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The MacBook Pro will soon get a resolution bump, macOS beta suggests



Enlarge / The 2019 16-inch MacBook Pro.

Samuel Axon

The seventh beta of macOS Monterey contains what appear to be references to new screen resolutions suitable for the MacBook Pro line, as discovered by MacRumors.

In a list of supported graphics resolutions within macOS, there are two new resolutions: 3,456 by 2,234 and 3,024 by 1,964. Each carries a “Retina” marker, which Apple typically only applies to its own devices’ screens.

The aspect ratio for these new resolutions is very close to the current aspect ratios on the MacBook Pro computers sold today, but they’re lower than what we currently see in the iMac line, suggesting that they aren’t for Apple’s desktops. Further, the numbers fit nicely with a move to true 2x Retina, as opposed to the scaling approach presently used for Retina displays.

It is possible that this is a mistake, but the timing is convenient. macOS Monterey is expected to launch this fall alongside new MacBook Pro models featuring custom-designed Apple silicon that would be faster successors to Apple’s much-lauded M1 chips found in lower-end Macs and the most recent refresh of the iPad Pro.

If reports in Bloomberg and elsewhere are to be believed, the new laptops would also include Mini LED displays, which provide better contrast than the display technology currently used in Mac laptops, as well as additional ports like HDMI or an SD card slot. These devices would also drop the Touch Bar, which some users like but others hate, in favor of a return to physical function keys. The 13-inch MacBook Pro would probably see reduced bezels, making it a 14-inch MacBook Pro. (A similar change replaced the 15-inch MacBook Pro with a 16-inch model a couple of years ago.)

So increased screen resolutions join a plethora of other likely changes that would make for the most significant redesign of the MacBook Pro since the first Touch Bar models in 2016.

Leaks have also pointed to an upcoming MacBook Air redesign, but that laptop is unlikely to come until later.

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The Surface Duo’s two-year-old Android OS will be updated sometime this year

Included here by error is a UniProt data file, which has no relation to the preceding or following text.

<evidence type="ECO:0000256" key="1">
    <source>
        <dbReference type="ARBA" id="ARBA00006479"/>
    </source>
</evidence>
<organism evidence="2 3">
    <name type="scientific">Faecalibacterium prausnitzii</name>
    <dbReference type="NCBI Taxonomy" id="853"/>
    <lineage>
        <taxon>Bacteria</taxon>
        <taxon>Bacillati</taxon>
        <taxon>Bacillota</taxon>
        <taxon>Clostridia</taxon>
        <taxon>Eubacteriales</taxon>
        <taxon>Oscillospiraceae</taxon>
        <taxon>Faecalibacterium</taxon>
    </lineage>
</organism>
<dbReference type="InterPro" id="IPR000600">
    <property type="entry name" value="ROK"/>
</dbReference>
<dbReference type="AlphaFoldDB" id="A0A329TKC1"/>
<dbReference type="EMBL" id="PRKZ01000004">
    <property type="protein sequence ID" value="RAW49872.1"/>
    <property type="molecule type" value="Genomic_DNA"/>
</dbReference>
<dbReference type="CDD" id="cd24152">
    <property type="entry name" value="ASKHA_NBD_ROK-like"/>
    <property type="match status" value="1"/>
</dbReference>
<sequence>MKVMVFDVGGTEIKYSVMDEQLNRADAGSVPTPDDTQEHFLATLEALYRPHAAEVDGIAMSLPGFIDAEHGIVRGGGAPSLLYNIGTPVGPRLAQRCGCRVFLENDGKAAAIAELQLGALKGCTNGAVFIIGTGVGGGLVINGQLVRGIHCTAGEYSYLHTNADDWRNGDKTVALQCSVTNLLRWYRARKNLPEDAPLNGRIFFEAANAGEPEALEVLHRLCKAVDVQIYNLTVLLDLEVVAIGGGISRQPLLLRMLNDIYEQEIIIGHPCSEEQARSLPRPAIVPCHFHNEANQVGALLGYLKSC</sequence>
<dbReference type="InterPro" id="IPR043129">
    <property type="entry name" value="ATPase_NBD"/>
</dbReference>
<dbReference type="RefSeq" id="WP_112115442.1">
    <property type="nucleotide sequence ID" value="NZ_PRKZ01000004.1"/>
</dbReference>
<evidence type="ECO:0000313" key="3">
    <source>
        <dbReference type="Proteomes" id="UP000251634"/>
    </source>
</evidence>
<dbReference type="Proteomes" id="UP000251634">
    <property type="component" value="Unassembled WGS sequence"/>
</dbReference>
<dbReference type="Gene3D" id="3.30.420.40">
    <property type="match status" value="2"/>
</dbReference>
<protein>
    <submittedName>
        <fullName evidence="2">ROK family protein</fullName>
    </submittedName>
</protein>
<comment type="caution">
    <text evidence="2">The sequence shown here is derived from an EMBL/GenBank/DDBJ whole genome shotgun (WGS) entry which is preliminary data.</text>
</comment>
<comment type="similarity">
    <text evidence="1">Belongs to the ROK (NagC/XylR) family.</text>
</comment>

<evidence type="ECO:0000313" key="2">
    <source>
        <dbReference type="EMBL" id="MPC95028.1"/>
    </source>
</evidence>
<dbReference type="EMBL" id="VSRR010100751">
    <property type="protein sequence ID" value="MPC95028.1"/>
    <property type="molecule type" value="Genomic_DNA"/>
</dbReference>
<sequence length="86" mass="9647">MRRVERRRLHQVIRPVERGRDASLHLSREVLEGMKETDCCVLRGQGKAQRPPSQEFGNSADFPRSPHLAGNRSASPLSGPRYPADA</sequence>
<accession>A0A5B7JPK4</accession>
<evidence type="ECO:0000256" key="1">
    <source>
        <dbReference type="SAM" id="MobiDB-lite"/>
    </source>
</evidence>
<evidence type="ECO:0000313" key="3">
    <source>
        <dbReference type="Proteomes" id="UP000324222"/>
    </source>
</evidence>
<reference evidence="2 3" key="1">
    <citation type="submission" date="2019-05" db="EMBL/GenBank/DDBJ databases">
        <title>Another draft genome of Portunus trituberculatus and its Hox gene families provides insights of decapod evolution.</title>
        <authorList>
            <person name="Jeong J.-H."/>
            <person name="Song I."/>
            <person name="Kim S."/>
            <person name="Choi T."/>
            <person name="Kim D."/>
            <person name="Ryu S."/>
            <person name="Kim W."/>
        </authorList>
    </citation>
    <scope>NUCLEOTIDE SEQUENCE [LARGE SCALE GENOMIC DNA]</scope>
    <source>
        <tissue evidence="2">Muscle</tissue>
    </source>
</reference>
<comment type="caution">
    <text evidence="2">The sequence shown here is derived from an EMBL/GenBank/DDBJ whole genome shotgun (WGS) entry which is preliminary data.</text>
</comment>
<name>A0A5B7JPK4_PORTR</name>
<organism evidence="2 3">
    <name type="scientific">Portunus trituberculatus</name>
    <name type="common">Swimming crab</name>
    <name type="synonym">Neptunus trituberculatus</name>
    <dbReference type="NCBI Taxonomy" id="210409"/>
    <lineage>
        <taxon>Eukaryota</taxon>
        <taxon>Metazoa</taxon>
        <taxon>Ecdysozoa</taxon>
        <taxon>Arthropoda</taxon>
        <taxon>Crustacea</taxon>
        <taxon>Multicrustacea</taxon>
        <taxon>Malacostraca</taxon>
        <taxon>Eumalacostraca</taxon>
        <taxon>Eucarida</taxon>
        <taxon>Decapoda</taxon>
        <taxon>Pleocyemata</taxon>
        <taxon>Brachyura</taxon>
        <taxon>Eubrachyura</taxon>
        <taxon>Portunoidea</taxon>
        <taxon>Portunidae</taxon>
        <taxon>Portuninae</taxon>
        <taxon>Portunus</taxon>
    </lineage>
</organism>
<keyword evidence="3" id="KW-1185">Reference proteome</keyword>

If Microsoft wants to be taken seriously as an Android manufacturer, one of the things it will need to establish is a track record of reliable, on-time software updates. But as the company launches a second generation of the Surface Duo and the company’s first Android phone turns a year old, so far Microsoft has failed to impress.

The Surface Duo 1 shipped in September 2020 with Android 10, which was a full year old at the time, and Android 11 had already launched. The hope was that Microsoft would quickly update the Duo to the latest version of Android, but that never happened. Today the device is still running Android 10, which is now two years old, and Android 12 is about to ship. Microsoft has finally broken its silence about Surface Duo 1 updates, and the company tells The Verge it plans to update the device to Android 11 “before the end of this year.”

Assuming Microsoft follows through on its promise, the company’s $1,400 flagship device will be updated from a two-year-old operating system to a one-year-old operating system. Microsoft committed to three years of updates, and it has been delivering monthly security updates. But this is still worst-in-class update support, especially for the price. Samsung usually rolls out Android to its latest flagship three months after Google’s release, while OnePlus usually takes around a month—Microsoft’s one-year timeframe is really bad.